Using this scale, Neff has shown that self-compassion correlates with important real-world outcomes. In particular, she found that people who score high in self-compassion are less prone to anxiety and depression.
Psychologist Juliana Breines first encountered Neff’s work while she was an undergraduate at the University of Michigan. Breines suspected self-compassion could help people get off the roller coaster of “contingent self-esteem”—that is, the problem of tying your evaluation of yourself to fluctuating factors such as academic achievement and others’ approval. Many studies have demonstrated that this kind of thinking is not conducive to mental health or learning. But Breines worried self-compassion might also undermine motivation. As she puts it, “Self-compassion might be comforting, but does it let you off the hook too easily?”
Breines tested this question a few years later, as a graduate student at the University of California, Berkeley. In one of a series of experiments, she and her colleagues had 86 undergraduates take a tough vocabulary quiz. To see the effect of self-compassion on study behavior, they told one group that it was common to find the test difficult and urged subjects not to be too hard on themselves. A second group got a self-esteem message instead: “Try not to feel bad about yourself—you must be intelligent if you got into Berkeley.” A third group received no additional statements.
Then the researchers measured how long the undergrads would study for a second, similar test. As they reported in 2012 in Personality and Social Psychology Bulletin, the self-compassion group went on to spend 33 percent more time studying for the subsequent quiz than the self-esteem group and 51 percent longer than the neutral control group—a sign that self-compassion bolsters motivation. Being kind to yourself can make it safe to fail, which encourages you to try again.
In a pair of 2012 studies led by social psychologist Ashley Batts Allen, then at Duke University, researchers investigating self-compassion in older adults found both psychological and practical benefits. In the first study, with 132 participants ranging from 67 to 90 years old, they found that people who were strongly self-compassionate reported a greater sense of well-being even when they were in poor health. In the second study, involving 71 seniors, self-compassion predicted how likely they were to be willing to use a walker if necessary. “The self-compassionate people were just less bothered by the fact that they needed help,” explains Allen, now at the University of North Carolina at Pembroke.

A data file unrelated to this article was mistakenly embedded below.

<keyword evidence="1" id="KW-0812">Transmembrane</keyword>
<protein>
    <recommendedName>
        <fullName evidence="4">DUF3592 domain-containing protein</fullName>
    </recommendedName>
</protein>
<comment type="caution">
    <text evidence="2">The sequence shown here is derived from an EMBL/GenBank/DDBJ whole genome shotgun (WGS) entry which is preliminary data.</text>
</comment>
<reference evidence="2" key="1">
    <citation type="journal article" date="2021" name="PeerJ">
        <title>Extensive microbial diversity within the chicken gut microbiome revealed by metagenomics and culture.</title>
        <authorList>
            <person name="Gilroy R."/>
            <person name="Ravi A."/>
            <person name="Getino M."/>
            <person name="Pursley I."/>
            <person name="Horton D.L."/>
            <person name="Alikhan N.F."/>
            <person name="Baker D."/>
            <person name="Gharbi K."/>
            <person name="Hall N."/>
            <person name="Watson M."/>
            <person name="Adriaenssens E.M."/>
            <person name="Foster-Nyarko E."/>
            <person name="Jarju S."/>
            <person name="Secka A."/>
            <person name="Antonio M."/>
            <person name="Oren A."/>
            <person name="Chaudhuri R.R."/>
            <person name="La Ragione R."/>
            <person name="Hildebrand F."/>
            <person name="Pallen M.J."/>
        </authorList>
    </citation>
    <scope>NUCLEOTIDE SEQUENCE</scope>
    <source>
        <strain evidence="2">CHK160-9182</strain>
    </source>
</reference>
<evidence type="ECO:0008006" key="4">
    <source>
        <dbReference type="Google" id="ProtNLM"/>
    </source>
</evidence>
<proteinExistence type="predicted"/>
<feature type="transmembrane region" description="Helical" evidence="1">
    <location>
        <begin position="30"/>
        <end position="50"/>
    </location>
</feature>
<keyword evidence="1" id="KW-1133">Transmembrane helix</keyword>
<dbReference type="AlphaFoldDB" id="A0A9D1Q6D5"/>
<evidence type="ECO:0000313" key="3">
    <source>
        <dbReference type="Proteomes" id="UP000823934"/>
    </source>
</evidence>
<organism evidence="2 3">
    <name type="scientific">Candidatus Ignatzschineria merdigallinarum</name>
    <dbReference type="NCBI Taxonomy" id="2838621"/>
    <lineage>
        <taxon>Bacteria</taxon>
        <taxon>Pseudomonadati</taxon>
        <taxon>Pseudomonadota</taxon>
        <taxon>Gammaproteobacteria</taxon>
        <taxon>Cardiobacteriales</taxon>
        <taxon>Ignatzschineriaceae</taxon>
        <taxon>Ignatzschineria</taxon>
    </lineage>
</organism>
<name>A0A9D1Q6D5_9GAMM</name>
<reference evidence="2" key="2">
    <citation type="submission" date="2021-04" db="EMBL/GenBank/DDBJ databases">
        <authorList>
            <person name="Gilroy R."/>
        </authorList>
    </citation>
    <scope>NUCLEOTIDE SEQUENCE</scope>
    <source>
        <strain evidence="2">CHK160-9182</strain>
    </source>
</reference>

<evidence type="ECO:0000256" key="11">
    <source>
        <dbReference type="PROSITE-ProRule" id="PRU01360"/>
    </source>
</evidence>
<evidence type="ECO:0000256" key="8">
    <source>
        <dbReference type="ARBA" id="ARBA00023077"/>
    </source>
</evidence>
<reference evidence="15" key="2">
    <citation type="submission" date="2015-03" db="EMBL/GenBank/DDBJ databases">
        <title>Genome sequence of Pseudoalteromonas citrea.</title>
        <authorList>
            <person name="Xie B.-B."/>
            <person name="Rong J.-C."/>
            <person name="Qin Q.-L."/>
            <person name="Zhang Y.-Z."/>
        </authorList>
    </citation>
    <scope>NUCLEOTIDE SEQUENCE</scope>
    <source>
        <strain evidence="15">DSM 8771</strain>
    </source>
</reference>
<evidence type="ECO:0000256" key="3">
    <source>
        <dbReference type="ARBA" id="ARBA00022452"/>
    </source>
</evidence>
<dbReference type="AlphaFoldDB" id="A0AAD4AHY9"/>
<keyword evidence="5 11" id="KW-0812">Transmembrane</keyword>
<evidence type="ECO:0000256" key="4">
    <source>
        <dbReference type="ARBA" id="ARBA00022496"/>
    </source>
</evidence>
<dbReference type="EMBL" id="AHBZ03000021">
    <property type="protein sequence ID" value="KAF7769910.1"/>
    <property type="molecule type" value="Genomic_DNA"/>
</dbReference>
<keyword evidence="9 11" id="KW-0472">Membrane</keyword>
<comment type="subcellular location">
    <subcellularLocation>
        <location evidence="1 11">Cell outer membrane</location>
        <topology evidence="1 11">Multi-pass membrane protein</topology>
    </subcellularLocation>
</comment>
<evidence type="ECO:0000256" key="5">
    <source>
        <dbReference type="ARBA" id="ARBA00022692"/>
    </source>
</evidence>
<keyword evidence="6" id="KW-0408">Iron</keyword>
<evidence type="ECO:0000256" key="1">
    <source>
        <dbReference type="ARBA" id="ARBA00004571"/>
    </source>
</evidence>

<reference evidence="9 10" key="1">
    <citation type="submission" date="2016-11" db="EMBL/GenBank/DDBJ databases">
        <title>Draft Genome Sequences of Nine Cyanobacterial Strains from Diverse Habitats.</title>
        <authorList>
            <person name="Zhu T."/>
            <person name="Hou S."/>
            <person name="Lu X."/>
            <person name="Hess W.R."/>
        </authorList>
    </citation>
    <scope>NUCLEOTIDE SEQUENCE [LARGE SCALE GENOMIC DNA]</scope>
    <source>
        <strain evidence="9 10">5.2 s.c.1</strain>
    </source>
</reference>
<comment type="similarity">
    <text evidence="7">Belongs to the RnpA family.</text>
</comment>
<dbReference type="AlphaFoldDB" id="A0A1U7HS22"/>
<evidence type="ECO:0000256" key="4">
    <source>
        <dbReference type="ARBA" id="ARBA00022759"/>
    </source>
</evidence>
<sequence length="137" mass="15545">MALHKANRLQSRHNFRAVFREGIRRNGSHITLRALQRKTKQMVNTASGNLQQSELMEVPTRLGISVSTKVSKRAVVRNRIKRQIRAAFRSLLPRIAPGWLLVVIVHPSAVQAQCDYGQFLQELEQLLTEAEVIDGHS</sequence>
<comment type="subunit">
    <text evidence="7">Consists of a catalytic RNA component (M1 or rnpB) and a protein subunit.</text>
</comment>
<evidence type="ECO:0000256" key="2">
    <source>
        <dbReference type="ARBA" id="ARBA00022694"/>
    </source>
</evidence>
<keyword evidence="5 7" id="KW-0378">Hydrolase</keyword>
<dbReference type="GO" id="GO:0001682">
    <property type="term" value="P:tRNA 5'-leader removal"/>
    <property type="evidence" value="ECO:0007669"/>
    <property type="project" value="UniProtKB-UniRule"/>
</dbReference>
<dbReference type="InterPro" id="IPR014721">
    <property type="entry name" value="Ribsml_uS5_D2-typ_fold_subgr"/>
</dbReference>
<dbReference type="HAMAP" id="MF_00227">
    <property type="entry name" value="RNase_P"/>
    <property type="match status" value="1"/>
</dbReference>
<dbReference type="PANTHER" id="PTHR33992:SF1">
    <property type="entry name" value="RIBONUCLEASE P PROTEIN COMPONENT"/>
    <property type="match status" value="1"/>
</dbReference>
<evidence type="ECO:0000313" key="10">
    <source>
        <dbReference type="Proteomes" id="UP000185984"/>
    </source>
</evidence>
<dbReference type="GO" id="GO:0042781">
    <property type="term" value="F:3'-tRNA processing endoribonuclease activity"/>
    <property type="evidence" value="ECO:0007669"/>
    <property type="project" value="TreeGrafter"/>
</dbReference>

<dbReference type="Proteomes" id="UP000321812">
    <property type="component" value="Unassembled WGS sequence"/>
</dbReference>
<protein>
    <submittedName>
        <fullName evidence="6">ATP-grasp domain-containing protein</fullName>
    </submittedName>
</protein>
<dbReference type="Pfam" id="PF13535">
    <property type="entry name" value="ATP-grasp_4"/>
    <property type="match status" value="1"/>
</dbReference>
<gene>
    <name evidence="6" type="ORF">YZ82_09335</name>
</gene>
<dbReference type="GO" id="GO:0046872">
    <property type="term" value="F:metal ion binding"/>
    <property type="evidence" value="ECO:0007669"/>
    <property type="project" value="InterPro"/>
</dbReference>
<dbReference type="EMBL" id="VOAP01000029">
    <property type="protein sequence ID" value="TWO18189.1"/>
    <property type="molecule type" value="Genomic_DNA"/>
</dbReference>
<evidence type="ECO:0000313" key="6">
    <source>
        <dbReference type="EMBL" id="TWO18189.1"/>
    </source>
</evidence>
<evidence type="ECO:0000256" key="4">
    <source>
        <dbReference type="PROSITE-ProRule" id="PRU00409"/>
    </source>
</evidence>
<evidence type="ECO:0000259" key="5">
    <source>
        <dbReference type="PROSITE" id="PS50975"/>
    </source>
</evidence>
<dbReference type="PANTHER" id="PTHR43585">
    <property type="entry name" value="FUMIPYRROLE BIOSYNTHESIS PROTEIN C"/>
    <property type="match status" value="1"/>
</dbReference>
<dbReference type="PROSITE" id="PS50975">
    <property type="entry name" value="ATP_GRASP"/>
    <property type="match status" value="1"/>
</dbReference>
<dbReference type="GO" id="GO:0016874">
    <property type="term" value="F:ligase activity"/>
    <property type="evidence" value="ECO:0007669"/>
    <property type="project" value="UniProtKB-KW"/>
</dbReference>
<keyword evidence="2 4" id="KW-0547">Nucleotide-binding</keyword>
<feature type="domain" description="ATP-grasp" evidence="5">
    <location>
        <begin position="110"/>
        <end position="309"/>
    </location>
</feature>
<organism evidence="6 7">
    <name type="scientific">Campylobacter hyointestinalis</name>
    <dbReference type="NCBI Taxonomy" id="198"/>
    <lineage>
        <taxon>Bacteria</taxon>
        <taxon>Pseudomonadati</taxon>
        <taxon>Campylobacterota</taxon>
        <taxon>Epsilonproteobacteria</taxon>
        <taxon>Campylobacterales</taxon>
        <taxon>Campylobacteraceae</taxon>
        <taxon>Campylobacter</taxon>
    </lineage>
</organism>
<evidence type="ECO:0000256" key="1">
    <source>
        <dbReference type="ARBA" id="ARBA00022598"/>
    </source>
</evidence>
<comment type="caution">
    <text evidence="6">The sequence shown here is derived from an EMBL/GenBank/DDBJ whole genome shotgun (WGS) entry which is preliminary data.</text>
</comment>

Mark Leary, a Duke psychologist who collaborated with Allen, adds that if you are low in self-compassion, “you’re using too much emotional energy thinking about the bad feelings” and not enough addressing the real issues. For example, denying one problem—insisting on not using a walker—can create further difficulties, such as a hip fracture. The mindfulness component of high self-compassion, in contrast, leads people to acknowledge and accept reality, without an emotional judgment. The common-humanity component helps, too, by, for example, allowing one to recognize that everyone has physical limitations with age.
In 2014 Leary and his colleagues studied 187 mainly African-American people living with HIV. Patients who were higher in self-compassion showed healthier reactions to life with the potentially deadly virus: they experienced less stress, felt less shame about their condition, and were more likely to express a willingness to disclose their HIV status and to adhere to medical treatment. And a 2015 meta-analysis of 15 studies with a total of 3,252 participants, published in Health Psychology, found links between self-compassion and health-promoting behaviors related to eating, exercise, sleep and stress management.
Bouncing Back to Normal
Research indicates that the self-compassionate are more psychologically resilient and better able to regain emotional well-being after adversity. People who used self-compassionate language after their divorce, for example, recovered more quickly than those who had a more self-critical or self-pitying (“Why me?”) outlook on the relationship’s failure, according to a 2012 study of 109 adults.
Caregivers, too, can benefit. Raising an autistic child, for instance, is more emotionally difficult than other forms of parenting, with levels of stress and hopelessness that tend to correspond to the severity of the child’s symptoms. Yet a 2015 study of 51 parents of autistic children found that those mothers’ and fathers’ self-compassion was more important than the severity of the child’s symptoms in predicting a caregiver’s well-being.